Louis Stokes (February 23, 1925 – August 18, 2015) was an attorney and politician from Cleveland, Ohio. He served 15 terms in the United States House of Representatives – representing the east side of Cleveland – and was the first black congressman elected in the state of Ohio. He was one of the Cold War-era chairmen of the House Intelligence Committee, headed the Congressional Black Caucus, and was the first black on the House Appropriations Committee.
Former U.S. Rep. Louis Stokes played a pivotal role in the quest for civil rights, equality, and social and economic justice throughout his tenure in the Unites States Congress.
Stokes was educated in the Cleveland Public Schools, graduating from Central High School. Following three years of service in the United States Army, he returned to Cleveland and attended Western Reserve University. He earned his Doctor of Laws degree from Cleveland Marshal Law School in 1953.
Prior to serving in Congress, he practiced law for 14 years and was one of the founders of the Stokes, Character, Terry, Perry, Whitehead, Young and Davidson law firm. As a practicing lawyer, he participated in three cases in the United States Supreme Court and argued the landmark “stop and frisk” case of Terry v. Ohio. On November 6, 1968, he was elected to the United States Congress and became the first African American member of Congress from the State of Ohio. He served 15 consecutive terms in the U.S. House of Representatives, ranking eleventh overall in House seniority.
During his tenure in Congress, he shared several important committees, including most notably, the House Select Committee on Assassinations, the Ethics Committee, the House Intelligence Committee, the Appropriations Subcommittee on Veterans Affairs, HUD and independent agencies. He was the dean of the Ohio Congressional Delegation, a founding member of the Congressional Black Caucus, and he served on the House Select Committee to Investigate Covert Arms Transactions with Iran. His work in the area of health led to his appointment as a member of the Pepper Commission on Comprehensive Health Care, and he was the founder and chairman of the Congressional Black Caucus Health Braintrust.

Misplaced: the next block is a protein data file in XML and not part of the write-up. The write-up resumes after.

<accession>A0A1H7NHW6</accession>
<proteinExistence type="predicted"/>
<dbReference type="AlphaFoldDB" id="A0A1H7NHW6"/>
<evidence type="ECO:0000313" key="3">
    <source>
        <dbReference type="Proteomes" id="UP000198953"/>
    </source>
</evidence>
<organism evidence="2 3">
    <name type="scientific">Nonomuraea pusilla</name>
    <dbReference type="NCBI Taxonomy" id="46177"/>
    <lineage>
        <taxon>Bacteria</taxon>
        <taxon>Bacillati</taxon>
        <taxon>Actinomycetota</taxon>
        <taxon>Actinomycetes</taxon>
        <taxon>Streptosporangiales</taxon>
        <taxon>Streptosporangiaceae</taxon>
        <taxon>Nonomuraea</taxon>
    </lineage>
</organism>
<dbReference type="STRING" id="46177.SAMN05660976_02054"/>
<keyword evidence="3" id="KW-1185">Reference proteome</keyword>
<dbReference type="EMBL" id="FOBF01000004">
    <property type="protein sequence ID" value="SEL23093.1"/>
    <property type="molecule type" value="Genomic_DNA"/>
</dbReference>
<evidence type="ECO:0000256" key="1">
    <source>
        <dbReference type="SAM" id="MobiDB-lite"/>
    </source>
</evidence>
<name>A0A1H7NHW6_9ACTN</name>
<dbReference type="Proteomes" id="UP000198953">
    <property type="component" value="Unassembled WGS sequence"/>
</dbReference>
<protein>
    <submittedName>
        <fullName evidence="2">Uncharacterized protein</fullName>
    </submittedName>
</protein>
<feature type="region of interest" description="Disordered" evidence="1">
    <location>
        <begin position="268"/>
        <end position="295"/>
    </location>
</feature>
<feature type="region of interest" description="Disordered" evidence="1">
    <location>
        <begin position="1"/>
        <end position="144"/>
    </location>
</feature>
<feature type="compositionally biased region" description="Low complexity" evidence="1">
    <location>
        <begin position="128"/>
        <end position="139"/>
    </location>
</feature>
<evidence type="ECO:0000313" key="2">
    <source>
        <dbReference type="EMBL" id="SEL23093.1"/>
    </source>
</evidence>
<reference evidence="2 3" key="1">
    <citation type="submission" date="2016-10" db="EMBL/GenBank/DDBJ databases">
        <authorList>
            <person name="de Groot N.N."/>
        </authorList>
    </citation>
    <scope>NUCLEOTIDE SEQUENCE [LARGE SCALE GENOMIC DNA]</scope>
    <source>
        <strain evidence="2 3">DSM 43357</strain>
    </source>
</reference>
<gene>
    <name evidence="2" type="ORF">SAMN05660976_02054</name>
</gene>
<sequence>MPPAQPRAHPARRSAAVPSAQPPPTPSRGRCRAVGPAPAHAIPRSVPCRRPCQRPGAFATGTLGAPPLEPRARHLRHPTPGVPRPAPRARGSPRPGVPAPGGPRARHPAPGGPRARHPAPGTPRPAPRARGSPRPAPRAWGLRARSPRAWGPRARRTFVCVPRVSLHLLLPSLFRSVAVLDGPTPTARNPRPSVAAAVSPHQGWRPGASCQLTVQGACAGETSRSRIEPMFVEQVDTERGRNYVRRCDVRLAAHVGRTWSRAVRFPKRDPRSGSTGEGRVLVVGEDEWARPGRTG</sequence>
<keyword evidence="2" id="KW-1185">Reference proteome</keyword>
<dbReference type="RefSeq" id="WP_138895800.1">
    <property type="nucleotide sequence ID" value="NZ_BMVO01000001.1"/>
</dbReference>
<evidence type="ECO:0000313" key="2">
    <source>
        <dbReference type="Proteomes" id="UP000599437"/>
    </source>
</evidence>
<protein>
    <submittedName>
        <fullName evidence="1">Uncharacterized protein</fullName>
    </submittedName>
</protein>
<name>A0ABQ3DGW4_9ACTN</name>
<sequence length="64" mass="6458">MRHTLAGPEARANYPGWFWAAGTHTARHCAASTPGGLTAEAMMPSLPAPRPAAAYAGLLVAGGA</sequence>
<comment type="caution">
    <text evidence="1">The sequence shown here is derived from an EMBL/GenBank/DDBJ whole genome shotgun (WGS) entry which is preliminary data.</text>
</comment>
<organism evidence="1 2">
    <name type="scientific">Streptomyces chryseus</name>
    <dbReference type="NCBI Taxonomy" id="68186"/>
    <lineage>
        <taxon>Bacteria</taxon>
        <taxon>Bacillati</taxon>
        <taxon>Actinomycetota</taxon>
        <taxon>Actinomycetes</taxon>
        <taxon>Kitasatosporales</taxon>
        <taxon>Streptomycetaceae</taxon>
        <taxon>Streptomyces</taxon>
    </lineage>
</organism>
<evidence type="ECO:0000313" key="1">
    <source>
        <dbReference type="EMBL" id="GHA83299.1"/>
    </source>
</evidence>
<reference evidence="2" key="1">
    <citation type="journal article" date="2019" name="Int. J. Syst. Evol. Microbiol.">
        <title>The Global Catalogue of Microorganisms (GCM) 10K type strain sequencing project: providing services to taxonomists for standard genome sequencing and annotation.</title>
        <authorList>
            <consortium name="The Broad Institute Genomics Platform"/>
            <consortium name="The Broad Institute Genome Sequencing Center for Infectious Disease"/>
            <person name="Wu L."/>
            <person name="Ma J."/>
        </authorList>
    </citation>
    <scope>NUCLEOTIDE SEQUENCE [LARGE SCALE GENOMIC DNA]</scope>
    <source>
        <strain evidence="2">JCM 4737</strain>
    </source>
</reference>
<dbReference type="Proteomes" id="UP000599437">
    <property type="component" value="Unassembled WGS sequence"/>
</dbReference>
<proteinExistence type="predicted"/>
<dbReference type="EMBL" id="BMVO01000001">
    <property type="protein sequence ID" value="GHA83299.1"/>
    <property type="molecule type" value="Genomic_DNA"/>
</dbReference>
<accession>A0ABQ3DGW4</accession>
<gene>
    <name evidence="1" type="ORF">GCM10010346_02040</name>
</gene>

When Stokes retired, he became the first African American in the history of the U.S. Congress to retire having completed 30 years in office. Following his service in Congress, he became senior counsel at Squire, Sanders, and Dempsey LLP, a global law firm, and Distinguished Visiting Professor at the Jack, Joseph and Morton Mandel School of Applied Social Sciences. He has served as vice chairman of the PEW Environmental Health Commission at the Johns Hopkins School of Public Health and was appointed by former Health and Human Services Secretary, Donna E. Shalala, as chairman of the Advisory Committee on Minority Health.
Through the years, he has received numerous awards and honors that recognize his national leadership and strong commitment to public service. A number of landmarks around the city of Cleveland now bear his name, including The Louis Stokes Cleveland Veterans Administration Hospital, The Louis Stokes Annex of the Cleveland Public Library and The Louis Stokes Health Sciences Center at Case Western Reserve University. Several national institutions, including Howard University in Washington, D.C., and the National Institutes of Health, have recognized Stokes by naming certain buildings on their campuses after him. He is the recipient of 26 honorary doctorate degrees from colleges and universities and on July 8, 2003 was honored by Congress with The Congressional Distinguished Service Award.
Stokes and his wife Jay are the parents of Shelley, Angela, Louis and Lori. They also are grandparents to Brett, Eric and Grant Hammond; Kelley and Kimberly Stokes; and Alexandra and Nicolette Thompson.
Louis Stokes bio taken from http://msass.case.edu/